After 33 years of pushing legal drugs for the makers of the highly addictive narcotic painkiller OxyContin, the company’s former president and CEO, John Stewart, has decided to go into a kinder, gentler business—medical marijuana.
In 2013, Stewart left Purdue Pharma, the infamous pharmaceutical company that single-handedly gave America its current opioid epidemic. He is now a co-founder of Emblem Cannabis Corp., a medical marijuana company based in Paris, Ontario.
Stewart credits his time at Purdue Pharma for sparking his current interest in finding better ways to deliver the medical benefits of marijuana to patients. He says the multi-billion dollar company did some early research into therapeutic cannabis but never brought it to market.
The OxyContin clan, or the Sackler family that owns Purdue Pharma, was probably too busy striving to be named to Forbes 2015 list of America’s Richest Families with their stunning $14 billion.
How did the Sacklers—AKA the billionaires behind the addiction crisis—build the 16th largest fortune in the country? The short answer is OxyContin and cozying up to physicians who happily pushed it over other pain meds to combat everything from back pain to arthritis to post-operative discomfort.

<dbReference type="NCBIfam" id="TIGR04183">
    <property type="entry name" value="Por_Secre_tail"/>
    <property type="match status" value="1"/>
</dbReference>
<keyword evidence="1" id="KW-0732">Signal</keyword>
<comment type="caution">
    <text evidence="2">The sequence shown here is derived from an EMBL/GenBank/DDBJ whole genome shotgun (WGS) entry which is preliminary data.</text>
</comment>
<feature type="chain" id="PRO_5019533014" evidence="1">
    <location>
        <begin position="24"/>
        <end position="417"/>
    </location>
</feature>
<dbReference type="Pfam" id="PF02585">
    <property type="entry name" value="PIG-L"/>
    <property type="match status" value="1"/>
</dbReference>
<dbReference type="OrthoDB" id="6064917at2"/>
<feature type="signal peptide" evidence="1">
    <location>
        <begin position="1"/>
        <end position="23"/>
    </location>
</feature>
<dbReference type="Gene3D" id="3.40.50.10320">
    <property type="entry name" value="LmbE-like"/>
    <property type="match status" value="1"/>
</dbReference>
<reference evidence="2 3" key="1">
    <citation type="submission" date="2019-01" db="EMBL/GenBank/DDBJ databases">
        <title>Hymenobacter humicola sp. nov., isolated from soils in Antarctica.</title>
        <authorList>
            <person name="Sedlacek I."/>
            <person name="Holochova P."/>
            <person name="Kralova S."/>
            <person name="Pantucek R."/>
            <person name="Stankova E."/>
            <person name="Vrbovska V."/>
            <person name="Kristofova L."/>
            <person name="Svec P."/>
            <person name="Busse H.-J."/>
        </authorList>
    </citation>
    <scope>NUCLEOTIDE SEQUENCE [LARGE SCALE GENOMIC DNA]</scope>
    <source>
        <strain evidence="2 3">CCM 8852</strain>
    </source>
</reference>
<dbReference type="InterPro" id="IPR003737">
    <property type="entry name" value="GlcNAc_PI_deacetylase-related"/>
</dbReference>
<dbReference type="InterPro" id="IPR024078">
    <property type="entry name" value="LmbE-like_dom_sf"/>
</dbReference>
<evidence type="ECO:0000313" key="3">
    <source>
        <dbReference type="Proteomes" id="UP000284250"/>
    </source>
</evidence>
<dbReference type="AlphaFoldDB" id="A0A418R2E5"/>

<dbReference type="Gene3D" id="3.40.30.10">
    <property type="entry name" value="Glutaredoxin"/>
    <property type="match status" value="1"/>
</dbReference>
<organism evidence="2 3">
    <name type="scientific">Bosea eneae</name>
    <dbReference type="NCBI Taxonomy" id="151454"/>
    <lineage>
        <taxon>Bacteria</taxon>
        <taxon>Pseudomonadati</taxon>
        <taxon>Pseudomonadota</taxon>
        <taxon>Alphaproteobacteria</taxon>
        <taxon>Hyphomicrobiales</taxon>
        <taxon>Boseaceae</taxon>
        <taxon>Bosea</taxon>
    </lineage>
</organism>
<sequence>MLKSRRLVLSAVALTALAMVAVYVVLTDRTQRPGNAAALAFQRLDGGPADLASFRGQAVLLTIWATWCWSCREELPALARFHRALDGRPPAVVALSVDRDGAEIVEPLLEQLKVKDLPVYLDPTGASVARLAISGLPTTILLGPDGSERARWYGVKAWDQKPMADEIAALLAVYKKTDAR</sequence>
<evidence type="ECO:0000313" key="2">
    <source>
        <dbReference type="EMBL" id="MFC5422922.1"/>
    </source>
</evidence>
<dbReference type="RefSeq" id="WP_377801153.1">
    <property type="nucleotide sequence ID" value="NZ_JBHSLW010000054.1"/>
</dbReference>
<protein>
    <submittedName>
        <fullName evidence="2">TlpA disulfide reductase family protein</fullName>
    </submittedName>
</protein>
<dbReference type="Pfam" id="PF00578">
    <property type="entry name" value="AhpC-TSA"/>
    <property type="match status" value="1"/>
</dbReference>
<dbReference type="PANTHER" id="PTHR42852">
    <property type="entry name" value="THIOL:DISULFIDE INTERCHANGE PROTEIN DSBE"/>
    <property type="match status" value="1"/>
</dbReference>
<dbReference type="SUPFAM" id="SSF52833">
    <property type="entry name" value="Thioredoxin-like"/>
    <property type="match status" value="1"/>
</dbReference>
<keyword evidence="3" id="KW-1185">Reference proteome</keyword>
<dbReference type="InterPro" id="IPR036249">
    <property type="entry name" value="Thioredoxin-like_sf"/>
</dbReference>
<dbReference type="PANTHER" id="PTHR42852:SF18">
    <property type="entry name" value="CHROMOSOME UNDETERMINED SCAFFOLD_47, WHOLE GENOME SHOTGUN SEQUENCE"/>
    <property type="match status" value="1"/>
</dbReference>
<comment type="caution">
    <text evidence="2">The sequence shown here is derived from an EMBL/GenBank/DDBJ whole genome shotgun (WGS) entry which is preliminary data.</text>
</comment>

Ironically, Stewart’s new job might end up eating away at the bottom line of opioid manufacturers. Studies show that medical marijuana has reduced painkiller abuse in states where is it legal, now a grand total of 28, including Washington DC.
Recent research also suggests that cannabis has the potential to help alcoholics and people addicted to opioids kick their habit.
Stewart maintains there is still a place for powerful opioids that can help relieve severe and chronic pain.
“I saw a lot of patients who really, really, really had their pain improved by these drugs, of which OxyContin was only one,” he said in a BBC report.
He did concede that anti-opioid sentiment is valid based on the “social disruption” it has caused.
Let’s do the “social disruption” numbers.
In the U.S., an estimated 1.9 million Americans were addicted to prescription opioid painkillers in 2014. Accidental overdoses from prescription painkillers quadrupled between 1999 and 2012. In 2014, drug overdoses were the leading accidental cause of death, driven by prescription opioids.
As addiction, overdoses and accidental deaths rose, Purdue Pharma found itself facing charges that it had misbranded OxyContin as far less risky than it was.
A case brought by the State of Kentucky alleging false marketing has been winding its way through the courts since 2007. Damages could exceed $1 billion.
Not everyone welcomes former pharmaceutical executives to the pot business.
“Nobody says to me to my face: ‘We are terrified Big Pharma’s going to come take over this industry.’ However, they are,” Stewart said. “These days nobody wants Big Pharma, particularly in the United States, to do anything.”
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